DJ Showcase: IndiaSpend

In an earlier post on data journalism in India, DataJourno founder had pointed out that though data journalism is still nascent in India, some of the work that Indian data journalists were doing were noticeable.

The post had actually given a list of top data journalism sites in India, listing IndiaSpend right on top but lamenting the fact that it was not being updated frequently.

We are happy to see the site once again becoming active with lots of new stories. DataJourno specifically wanted to showcase two stories.

The first, Is Data Noise Drowning Out The Chinkara’s Sneeze? goes deeper than just data analysis to raise a bigger question, extremely relevant in the Indian context. That is – whose data do you believe, when it comes to public issues?

The Rajasthan forest department’s chinkara census shows an 11% rise in the animal’s numbers over three years to 2013, while counting done by biologist Dr Sumit Dookia, who has spent about 15 years studying the chinkara, shows a 43% decline in its numbers in six representative sample sites.

The second, in its site, factchecker,in, Congress-NCP Govt Has Built More Houses Than It Claims!, actually digs up data to show that the previous Congress-NCP government in Maharashtra actually built more houses than it claimed. The former ruling combine took credit for building more than 4 lakh homes during its rule. In reality, it built more than a million homes, according to data obtained by IndiaSpend.

On the face of it, it is irrelevant now, as the elections are over and the former ruling alliance was decisively defeated. But it is important because this shows that if the political parties are sensitized, they can make more credible claims and counter each claim with data. Data is a great tool to fight propaganda, far better than raising your voice or making sarcastic comments.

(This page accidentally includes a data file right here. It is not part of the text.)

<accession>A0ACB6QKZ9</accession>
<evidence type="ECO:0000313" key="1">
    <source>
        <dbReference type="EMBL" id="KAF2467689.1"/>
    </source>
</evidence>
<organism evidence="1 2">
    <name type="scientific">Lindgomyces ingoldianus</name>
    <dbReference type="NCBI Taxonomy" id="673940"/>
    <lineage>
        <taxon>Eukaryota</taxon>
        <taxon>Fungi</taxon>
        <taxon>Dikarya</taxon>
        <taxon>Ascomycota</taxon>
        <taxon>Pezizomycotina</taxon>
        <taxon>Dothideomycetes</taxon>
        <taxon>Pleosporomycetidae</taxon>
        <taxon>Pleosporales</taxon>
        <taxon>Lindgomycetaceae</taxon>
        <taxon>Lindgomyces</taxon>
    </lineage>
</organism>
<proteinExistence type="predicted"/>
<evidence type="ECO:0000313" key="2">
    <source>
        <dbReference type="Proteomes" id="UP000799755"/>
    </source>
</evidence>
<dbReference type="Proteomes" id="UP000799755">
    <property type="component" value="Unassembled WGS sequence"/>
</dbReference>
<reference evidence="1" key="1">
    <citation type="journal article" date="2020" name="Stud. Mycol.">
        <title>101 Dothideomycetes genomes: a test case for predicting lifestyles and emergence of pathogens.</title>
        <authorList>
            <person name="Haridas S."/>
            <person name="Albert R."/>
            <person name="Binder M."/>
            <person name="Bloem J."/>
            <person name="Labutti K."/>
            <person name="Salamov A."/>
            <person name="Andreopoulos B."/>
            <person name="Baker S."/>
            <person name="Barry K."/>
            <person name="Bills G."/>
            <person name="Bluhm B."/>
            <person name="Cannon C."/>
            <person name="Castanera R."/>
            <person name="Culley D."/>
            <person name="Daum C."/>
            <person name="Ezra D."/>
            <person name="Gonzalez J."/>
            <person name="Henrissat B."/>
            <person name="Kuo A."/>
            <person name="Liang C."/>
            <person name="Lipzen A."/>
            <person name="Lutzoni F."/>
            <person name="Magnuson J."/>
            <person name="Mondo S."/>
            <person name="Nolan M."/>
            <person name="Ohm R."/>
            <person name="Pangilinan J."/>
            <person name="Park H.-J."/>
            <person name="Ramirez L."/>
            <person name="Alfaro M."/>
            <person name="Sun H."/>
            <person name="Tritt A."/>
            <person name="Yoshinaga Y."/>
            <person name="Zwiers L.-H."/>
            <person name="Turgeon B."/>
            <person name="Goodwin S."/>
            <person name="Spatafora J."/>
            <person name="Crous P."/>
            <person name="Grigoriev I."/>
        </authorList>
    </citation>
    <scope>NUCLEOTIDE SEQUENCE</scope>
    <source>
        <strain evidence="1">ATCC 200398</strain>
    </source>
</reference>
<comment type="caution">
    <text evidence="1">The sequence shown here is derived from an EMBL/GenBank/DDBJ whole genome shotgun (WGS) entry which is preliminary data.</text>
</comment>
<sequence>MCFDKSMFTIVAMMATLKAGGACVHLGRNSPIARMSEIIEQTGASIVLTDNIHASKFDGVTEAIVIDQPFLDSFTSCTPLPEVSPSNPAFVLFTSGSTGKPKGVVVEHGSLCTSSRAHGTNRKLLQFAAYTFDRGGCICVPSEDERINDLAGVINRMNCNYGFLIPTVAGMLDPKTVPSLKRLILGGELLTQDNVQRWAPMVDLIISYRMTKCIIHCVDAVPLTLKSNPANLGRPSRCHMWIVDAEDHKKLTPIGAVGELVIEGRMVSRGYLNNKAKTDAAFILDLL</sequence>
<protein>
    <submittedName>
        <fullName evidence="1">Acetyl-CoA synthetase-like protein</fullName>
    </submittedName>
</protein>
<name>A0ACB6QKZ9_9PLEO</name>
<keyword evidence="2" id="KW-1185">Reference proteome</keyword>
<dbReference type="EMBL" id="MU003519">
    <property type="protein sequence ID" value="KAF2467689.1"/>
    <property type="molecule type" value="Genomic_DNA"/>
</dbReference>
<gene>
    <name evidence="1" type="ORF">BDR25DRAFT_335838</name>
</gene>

Meanwhile, DataJourno has faltered on regular updation. Our apologies. We expect to be more regular from fourth week of December onwards


DJ Showcase: LiveMint (11 AUGUST 2014)

Were the Afghan elections rigged?

From the headline, it looks like yet another political story from Afghanistan. But take a closer look and you will find it it one of the finest examples of data journalism. The fact that it is in an Indian newspaper and that too, one that primarily covers business and economy, just adds to its charm.

There are several reasons why we like this one so much.

First of all, it sets the expectation straight away. The blurb says what it is: one popular method used to determine whether a data set is doctored is to look at the last digits of the values. The simple sentence does two things: it raises the interest level of those looking forward to a data story; at the same time, it turns away those who are uncomfortable with data but are looking for a spicy story on some new evidence of malpractice being caught on camera. In short, it sets an accurate expectation. That is good journalism.

Second, and that is primarily the reason why it is here is that it actually tests the limits of data journalism. While most data journalism stories are about analyzed results, it is about nature of data sets.  While most are about data analysis, itis about statistics and yes, probability.  It looks at elections data in India, Iran and Afghanistan to suggest that elections in Iran and Afghanistan were probably rigged at the counting stage.


In an election, for example, there is no reason that the distribution of the last digits of the vote counts of various candidates should not be uniform—given the large number of votes that each candidate gets, the last digit is essentially random, and there is no reason that the probability of a 1 in the units place is more than that of a 2 in the units place. Thus, in a free and fair election, it is likely that the last digit is distributed uniformly.

Third, and this aspect often ignored by new age data journalism champions, many of who understand data very well but are not familiar with the basic promises of good journalism. And that is: you have to be fair and balanced, even if that takes a little interest away from the story. You cannot sacrifice these basic journalism values to make a story more interesting. This story adds the ‘note of caution’ in a very clear and prominent way.

Finally, a note of caution. There are several ways in which an election can be rigged. Speaking broadly, it can be rigged at either the voting or the counting stages. This method of looking at the last digits only gives us an indication of the probability of rigging in the counting stages. Methods such as “ballot stuffing” (reportedly not uncommon in India) cannot be caught with such methods.

Great work.